Earlier this month, I had the opportunity to attend the UDI Conference in Baltimore, MD. The conference was chaired by Jay Crowley, Senior Advisor for Patient Safety at the FDA’s Center for Devices and Radiological Health. During the conference, Mr. Crowley announced that the agency would not release the Unique Device Identification (UDI) rule before the end of the year. Instead, the rule is expected to be available for comment late in the first quarter of 2011, and the Final rule issued by the end of 2011. Implementation of the rule will be phased-in based on the device’s classification. Class III devices (the highest in risk and fewest in numbers) will be required to bear UDI within 12 months of implementation, while Class I devices (the lowest in risk) will have up to 60 months to implement UDI.
Mr. Crowley’s message to Industry, however, was clear: “Don’t wait for the UDI rule, start implementing now.”
FDA’s Unique Device Identification (UDI) System is expected to standardize the disparate medical identification methods in use by different Healthcare stakeholders today into a single device identification system that is consistent, unambiguous, standardized, and globally harmonized. Achieving this goal will require the collaboration of all constituents in the medical device ecosystem. According to Mr. Crowley, “there are many business benefits to UDI like systems, but everyone in the supply chain must commit to using UDI to achieve them.”
The announced delay in the implementation of the UDI regulation had the typical reaction from Industry constituents. Large Medical Manufacturers, including Becton Dickinson, Covidien and Johnson & Johnson presented their UDI programs and encouraged others to move forward with UDI implementation. On the other hand, many of the smaller manufacturers and the makers of Class I devices that I spoke to commented that this delay would provide management with the justification to push off implementation of UDI into the next 5-year planning cycle.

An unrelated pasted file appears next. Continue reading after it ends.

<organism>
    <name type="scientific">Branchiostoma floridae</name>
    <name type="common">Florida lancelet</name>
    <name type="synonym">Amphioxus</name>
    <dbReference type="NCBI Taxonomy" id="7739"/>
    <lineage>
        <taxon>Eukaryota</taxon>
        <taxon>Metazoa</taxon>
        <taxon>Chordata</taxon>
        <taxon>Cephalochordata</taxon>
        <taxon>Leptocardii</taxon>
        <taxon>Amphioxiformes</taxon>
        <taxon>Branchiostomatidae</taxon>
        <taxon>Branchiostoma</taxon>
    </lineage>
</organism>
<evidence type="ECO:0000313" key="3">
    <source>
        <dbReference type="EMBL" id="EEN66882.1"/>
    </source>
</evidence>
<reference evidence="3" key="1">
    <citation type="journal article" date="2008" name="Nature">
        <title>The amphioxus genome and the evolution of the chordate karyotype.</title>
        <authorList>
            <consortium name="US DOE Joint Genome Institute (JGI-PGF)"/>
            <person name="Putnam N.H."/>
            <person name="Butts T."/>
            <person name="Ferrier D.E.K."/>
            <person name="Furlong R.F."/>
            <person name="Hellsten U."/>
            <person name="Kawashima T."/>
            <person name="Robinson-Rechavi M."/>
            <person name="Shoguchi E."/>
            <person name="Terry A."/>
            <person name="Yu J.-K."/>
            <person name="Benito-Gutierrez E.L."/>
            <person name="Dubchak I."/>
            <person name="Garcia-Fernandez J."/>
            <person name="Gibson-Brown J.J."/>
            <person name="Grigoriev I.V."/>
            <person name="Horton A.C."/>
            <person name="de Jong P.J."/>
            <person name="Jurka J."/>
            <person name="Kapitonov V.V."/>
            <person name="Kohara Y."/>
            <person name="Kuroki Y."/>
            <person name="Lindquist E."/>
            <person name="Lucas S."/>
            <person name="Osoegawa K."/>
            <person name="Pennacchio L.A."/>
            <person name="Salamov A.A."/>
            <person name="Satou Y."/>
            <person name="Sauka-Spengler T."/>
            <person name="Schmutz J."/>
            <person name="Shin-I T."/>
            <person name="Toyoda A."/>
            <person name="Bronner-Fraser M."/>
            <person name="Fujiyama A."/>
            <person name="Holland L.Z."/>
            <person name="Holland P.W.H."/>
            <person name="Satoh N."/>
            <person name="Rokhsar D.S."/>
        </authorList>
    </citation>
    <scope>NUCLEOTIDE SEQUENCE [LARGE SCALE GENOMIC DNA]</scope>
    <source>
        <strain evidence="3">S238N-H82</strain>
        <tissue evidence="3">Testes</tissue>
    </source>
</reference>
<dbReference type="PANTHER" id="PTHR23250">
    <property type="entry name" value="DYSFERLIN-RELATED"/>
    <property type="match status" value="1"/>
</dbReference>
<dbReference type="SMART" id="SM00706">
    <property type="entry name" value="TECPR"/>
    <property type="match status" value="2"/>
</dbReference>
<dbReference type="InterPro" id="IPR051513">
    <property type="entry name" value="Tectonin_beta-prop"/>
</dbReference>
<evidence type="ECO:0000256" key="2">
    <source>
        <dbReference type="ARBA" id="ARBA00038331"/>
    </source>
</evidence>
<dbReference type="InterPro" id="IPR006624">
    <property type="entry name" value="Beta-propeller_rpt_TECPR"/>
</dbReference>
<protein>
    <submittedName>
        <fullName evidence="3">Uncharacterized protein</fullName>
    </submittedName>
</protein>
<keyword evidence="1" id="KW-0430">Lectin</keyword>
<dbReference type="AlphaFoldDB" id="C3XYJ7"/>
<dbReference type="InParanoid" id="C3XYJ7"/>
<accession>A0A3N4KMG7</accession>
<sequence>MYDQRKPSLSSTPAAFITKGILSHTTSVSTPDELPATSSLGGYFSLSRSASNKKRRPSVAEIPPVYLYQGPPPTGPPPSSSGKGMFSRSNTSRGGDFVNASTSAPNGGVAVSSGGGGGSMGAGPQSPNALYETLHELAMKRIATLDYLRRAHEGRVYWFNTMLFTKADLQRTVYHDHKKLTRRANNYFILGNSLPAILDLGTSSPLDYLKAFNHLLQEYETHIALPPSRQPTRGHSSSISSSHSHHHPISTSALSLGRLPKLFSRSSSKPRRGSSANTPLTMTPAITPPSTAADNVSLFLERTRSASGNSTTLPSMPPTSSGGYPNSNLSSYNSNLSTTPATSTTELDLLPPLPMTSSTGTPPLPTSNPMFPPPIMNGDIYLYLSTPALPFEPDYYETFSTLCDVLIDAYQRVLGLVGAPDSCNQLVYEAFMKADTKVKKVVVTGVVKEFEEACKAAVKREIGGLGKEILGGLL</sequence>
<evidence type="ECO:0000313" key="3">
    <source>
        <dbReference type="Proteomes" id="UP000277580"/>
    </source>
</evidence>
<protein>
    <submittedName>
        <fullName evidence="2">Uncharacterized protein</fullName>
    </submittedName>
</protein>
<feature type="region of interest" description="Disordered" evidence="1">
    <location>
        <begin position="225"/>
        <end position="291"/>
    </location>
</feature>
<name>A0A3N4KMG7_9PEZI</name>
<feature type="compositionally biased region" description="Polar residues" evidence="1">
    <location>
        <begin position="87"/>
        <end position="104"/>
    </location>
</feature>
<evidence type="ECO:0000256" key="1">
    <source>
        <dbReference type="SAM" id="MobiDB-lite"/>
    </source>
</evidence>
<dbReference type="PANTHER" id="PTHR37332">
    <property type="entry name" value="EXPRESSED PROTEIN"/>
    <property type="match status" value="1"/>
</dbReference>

During lunch, I had the opportunity to chat with many members of the FDA UDI team. In our conversation, one of the FDA team members posed a question that illustrates the different perspectives between Regulators and Industry. “If industry has known that the rule is coming since 2007 (Food and Drug Administration Amendments Act of 2007 Sec. 226 included provisions requiring the establishment of a Unique Device Identification System), why haven’t companies already implemented systems to support UDI? In other words, why wait to for the rule; should not industry implement these systems well in advance to be ready to comply once the rule is promulgated? It is a bit of a chicken and egg situation, I explained. Regulators would prefer that Manufacturers have systems in place as soon as the final rule is implemented, but manufacturers want to know what is in the rule before implementing systems and processes needed to support the rule. Waiting for the rule avoids false starts, the high costs associated with changes, and retrofits to large system (like ERP) needed to support the UDI rule.
This is especially significant in light of the fact that, according to FDA sources, the preamble to the UDI rule is expected to span 300 pages, while the regulation itself should weigh in at around 60 pages.
Given the significant benefits UDI could have on to public health, the early implementation of systems supporting UDI seems to outweigh the risks. The Global Harmonization Task Force (GHTF) provides a path to early implementation while minimizing the cost of false starts. GHTF has recently published for comment its draft guidance on Unique Device Identification (UDI) System for Medical Devices. The GHTF UDI document provides what many consider the cliff notes for the upcoming UDI Rule, at only 24 pages including the preamble.